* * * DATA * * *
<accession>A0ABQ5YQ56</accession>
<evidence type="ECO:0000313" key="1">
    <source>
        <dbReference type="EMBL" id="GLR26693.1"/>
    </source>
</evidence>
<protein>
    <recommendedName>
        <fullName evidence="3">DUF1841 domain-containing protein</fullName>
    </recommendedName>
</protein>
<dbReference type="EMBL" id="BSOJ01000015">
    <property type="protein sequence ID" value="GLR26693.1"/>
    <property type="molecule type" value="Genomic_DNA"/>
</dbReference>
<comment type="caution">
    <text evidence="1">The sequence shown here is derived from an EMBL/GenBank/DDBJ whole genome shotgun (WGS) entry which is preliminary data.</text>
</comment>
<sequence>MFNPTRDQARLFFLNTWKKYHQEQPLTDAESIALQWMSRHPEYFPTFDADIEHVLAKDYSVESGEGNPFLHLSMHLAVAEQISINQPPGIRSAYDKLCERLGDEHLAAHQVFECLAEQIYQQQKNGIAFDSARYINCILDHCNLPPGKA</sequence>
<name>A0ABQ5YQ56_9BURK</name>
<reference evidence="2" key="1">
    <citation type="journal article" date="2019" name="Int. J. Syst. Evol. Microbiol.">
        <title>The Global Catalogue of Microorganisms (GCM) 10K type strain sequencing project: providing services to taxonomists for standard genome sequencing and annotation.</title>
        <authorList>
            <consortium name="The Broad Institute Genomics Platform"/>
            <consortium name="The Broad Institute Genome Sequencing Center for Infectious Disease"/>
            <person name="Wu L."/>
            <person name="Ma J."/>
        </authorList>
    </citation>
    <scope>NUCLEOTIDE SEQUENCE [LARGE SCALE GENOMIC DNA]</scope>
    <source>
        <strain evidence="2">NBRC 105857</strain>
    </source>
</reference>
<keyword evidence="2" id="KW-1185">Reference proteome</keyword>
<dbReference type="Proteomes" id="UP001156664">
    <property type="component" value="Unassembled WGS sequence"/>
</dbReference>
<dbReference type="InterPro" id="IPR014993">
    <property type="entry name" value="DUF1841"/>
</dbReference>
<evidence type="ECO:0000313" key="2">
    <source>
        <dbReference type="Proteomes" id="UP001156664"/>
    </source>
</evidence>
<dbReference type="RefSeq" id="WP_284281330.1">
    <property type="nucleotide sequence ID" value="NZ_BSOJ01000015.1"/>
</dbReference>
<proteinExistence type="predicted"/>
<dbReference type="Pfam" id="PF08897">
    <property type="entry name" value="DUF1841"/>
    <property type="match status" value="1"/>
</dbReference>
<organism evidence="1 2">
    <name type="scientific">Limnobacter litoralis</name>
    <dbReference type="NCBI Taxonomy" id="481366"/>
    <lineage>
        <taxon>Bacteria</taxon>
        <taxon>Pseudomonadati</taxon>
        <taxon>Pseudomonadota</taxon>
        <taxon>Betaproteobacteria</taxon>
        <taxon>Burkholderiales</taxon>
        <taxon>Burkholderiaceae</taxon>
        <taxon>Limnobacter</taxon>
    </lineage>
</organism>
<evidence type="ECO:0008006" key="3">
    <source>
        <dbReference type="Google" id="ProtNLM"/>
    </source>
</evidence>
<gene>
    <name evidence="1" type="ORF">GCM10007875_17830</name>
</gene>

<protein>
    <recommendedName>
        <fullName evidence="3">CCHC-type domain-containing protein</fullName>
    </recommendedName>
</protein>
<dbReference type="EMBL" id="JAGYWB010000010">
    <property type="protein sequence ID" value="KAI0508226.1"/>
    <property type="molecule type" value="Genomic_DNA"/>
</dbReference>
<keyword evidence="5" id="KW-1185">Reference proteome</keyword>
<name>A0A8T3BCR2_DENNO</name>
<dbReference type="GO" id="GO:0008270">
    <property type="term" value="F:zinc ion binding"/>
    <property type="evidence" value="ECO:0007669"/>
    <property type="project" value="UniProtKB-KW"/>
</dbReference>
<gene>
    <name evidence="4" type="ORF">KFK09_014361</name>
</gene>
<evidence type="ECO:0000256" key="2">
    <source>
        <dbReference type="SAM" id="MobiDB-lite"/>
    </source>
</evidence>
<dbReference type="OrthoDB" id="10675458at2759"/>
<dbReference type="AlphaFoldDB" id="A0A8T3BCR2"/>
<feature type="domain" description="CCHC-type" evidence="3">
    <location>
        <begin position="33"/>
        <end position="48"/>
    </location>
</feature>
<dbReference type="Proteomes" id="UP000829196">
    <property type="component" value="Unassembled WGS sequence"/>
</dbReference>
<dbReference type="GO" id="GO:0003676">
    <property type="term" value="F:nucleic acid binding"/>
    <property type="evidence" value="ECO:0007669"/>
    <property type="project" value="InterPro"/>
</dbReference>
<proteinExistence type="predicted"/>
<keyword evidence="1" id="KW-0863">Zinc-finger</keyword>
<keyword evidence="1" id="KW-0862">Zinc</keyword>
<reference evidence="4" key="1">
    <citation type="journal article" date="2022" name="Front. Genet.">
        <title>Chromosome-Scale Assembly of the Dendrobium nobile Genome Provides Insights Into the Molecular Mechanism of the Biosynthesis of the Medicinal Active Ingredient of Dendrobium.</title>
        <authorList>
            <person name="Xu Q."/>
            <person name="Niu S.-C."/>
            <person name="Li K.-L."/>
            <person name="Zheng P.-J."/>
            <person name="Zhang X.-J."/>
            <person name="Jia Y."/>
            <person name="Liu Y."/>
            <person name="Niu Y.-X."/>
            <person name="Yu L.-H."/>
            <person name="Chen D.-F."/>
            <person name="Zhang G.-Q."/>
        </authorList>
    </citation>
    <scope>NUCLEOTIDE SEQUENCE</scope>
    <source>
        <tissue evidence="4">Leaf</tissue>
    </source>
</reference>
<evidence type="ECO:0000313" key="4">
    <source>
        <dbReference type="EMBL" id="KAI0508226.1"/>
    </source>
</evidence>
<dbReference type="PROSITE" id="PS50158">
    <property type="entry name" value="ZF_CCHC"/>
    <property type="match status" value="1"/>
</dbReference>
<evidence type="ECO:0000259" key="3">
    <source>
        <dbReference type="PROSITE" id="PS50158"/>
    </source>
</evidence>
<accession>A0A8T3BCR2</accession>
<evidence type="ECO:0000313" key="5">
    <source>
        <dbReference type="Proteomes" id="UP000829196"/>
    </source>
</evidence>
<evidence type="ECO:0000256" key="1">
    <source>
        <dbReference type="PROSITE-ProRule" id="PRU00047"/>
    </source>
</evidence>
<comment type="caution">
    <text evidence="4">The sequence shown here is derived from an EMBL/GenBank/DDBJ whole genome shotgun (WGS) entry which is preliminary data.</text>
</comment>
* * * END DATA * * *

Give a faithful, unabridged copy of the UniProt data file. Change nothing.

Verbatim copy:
<accession>A0ABQ5YQ56</accession>
<evidence type="ECO:0000313" key="1">
    <source>
        <dbReference type="EMBL" id="GLR26693.1"/>
    </source>
</evidence>
<protein>
    <recommendedName>
        <fullName evidence="3">DUF1841 domain-containing protein</fullName>
    </recommendedName>
</protein>
<dbReference type="EMBL" id="BSOJ01000015">
    <property type="protein sequence ID" value="GLR26693.1"/>
    <property type="molecule type" value="Genomic_DNA"/>
</dbReference>
<comment type="caution">
    <text evidence="1">The sequence shown here is derived from an EMBL/GenBank/DDBJ whole genome shotgun (WGS) entry which is preliminary data.</text>
</comment>
<sequence>MFNPTRDQARLFFLNTWKKYHQEQPLTDAESIALQWMSRHPEYFPTFDADIEHVLAKDYSVESGEGNPFLHLSMHLAVAEQISINQPPGIRSAYDKLCERLGDEHLAAHQVFECLAEQIYQQQKNGIAFDSARYINCILDHCNLPPGKA</sequence>
<name>A0ABQ5YQ56_9BURK</name>
<reference evidence="2" key="1">
    <citation type="journal article" date="2019" name="Int. J. Syst. Evol. Microbiol.">
        <title>The Global Catalogue of Microorganisms (GCM) 10K type strain sequencing project: providing services to taxonomists for standard genome sequencing and annotation.</title>
        <authorList>
            <consortium name="The Broad Institute Genomics Platform"/>
            <consortium name="The Broad Institute Genome Sequencing Center for Infectious Disease"/>
            <person name="Wu L."/>
            <person name="Ma J."/>
        </authorList>
    </citation>
    <scope>NUCLEOTIDE SEQUENCE [LARGE SCALE GENOMIC DNA]</scope>
    <source>
        <strain evidence="2">NBRC 105857</strain>
    </source>
</reference>
<keyword evidence="2" id="KW-1185">Reference proteome</keyword>
<dbReference type="Proteomes" id="UP001156664">
    <property type="component" value="Unassembled WGS sequence"/>
</dbReference>
<dbReference type="InterPro" id="IPR014993">
    <property type="entry name" value="DUF1841"/>
</dbReference>
<evidence type="ECO:0000313" key="2">
    <source>
        <dbReference type="Proteomes" id="UP001156664"/>
    </source>
</evidence>
<dbReference type="RefSeq" id="WP_284281330.1">
    <property type="nucleotide sequence ID" value="NZ_BSOJ01000015.1"/>
</dbReference>
<proteinExistence type="predicted"/>
<dbReference type="Pfam" id="PF08897">
    <property type="entry name" value="DUF1841"/>
    <property type="match status" value="1"/>
</dbReference>
<organism evidence="1 2">
    <name type="scientific">Limnobacter litoralis</name>
    <dbReference type="NCBI Taxonomy" id="481366"/>
    <lineage>
        <taxon>Bacteria</taxon>
        <taxon>Pseudomonadati</taxon>
        <taxon>Pseudomonadota</taxon>
        <taxon>Betaproteobacteria</taxon>
        <taxon>Burkholderiales</taxon>
        <taxon>Burkholderiaceae</taxon>
        <taxon>Limnobacter</taxon>
    </lineage>
</organism>
<evidence type="ECO:0008006" key="3">
    <source>
        <dbReference type="Google" id="ProtNLM"/>
    </source>
</evidence>
<gene>
    <name evidence="1" type="ORF">GCM10007875_17830</name>
</gene>

<protein>
    <recommendedName>
        <fullName evidence="3">CCHC-type domain-containing protein</fullName>
    </recommendedName>
</protein>
<dbReference type="EMBL" id="JAGYWB010000010">
    <property type="protein sequence ID" value="KAI0508226.1"/>
    <property type="molecule type" value="Genomic_DNA"/>
</dbReference>
<keyword evidence="5" id="KW-1185">Reference proteome</keyword>
<name>A0A8T3BCR2_DENNO</name>
<dbReference type="GO" id="GO:0008270">
    <property type="term" value="F:zinc ion binding"/>
    <property type="evidence" value="ECO:0007669"/>
    <property type="project" value="UniProtKB-KW"/>
</dbReference>
<gene>
    <name evidence="4" type="ORF">KFK09_014361</name>
</gene>
<evidence type="ECO:0000256" key="2">
    <source>
        <dbReference type="SAM" id="MobiDB-lite"/>
    </source>
</evidence>
<dbReference type="OrthoDB" id="10675458at2759"/>
<dbReference type="AlphaFoldDB" id="A0A8T3BCR2"/>
<feature type="domain" description="CCHC-type" evidence="3">
    <location>
        <begin position="33"/>
        <end position="48"/>
    </location>
</feature>
<dbReference type="Proteomes" id="UP000829196">
    <property type="component" value="Unassembled WGS sequence"/>
</dbReference>
<dbReference type="GO" id="GO:0003676">
    <property type="term" value="F:nucleic acid binding"/>
    <property type="evidence" value="ECO:0007669"/>
    <property type="project" value="InterPro"/>
</dbReference>
<proteinExistence type="predicted"/>
<keyword evidence="1" id="KW-0863">Zinc-finger</keyword>
<keyword evidence="1" id="KW-0862">Zinc</keyword>
<reference evidence="4" key="1">
    <citation type="journal article" date="2022" name="Front. Genet.">
        <title>Chromosome-Scale Assembly of the Dendrobium nobile Genome Provides Insights Into the Molecular Mechanism of the Biosynthesis of the Medicinal Active Ingredient of Dendrobium.</title>
        <authorList>
            <person name="Xu Q."/>
            <person name="Niu S.-C."/>
            <person name="Li K.-L."/>
            <person name="Zheng P.-J."/>
            <person name="Zhang X.-J."/>
            <person name="Jia Y."/>
            <person name="Liu Y."/>
            <person name="Niu Y.-X."/>
            <person name="Yu L.-H."/>
            <person name="Chen D.-F."/>
            <person name="Zhang G.-Q."/>
        </authorList>
    </citation>
    <scope>NUCLEOTIDE SEQUENCE</scope>
    <source>
        <tissue evidence="4">Leaf</tissue>
    </source>
</reference>
<evidence type="ECO:0000313" key="4">
    <source>
        <dbReference type="EMBL" id="KAI0508226.1"/>
    </source>
</evidence>
<dbReference type="PROSITE" id="PS50158">
    <property type="entry name" value="ZF_CCHC"/>
    <property type="match status" value="1"/>
</dbReference>
<evidence type="ECO:0000259" key="3">
    <source>
        <dbReference type="PROSITE" id="PS50158"/>
    </source>
</evidence>
<accession>A0A8T3BCR2</accession>
<evidence type="ECO:0000313" key="5">
    <source>
        <dbReference type="Proteomes" id="UP000829196"/>
    </source>
</evidence>
<evidence type="ECO:0000256" key="1">
    <source>
        <dbReference type="PROSITE-ProRule" id="PRU00047"/>
    </source>
</evidence>
<comment type="caution">
    <text evidence="4">The sequence shown here is derived from an EMBL/GenBank/DDBJ whole genome shotgun (WGS) entry which is preliminary data.</text>
</comment>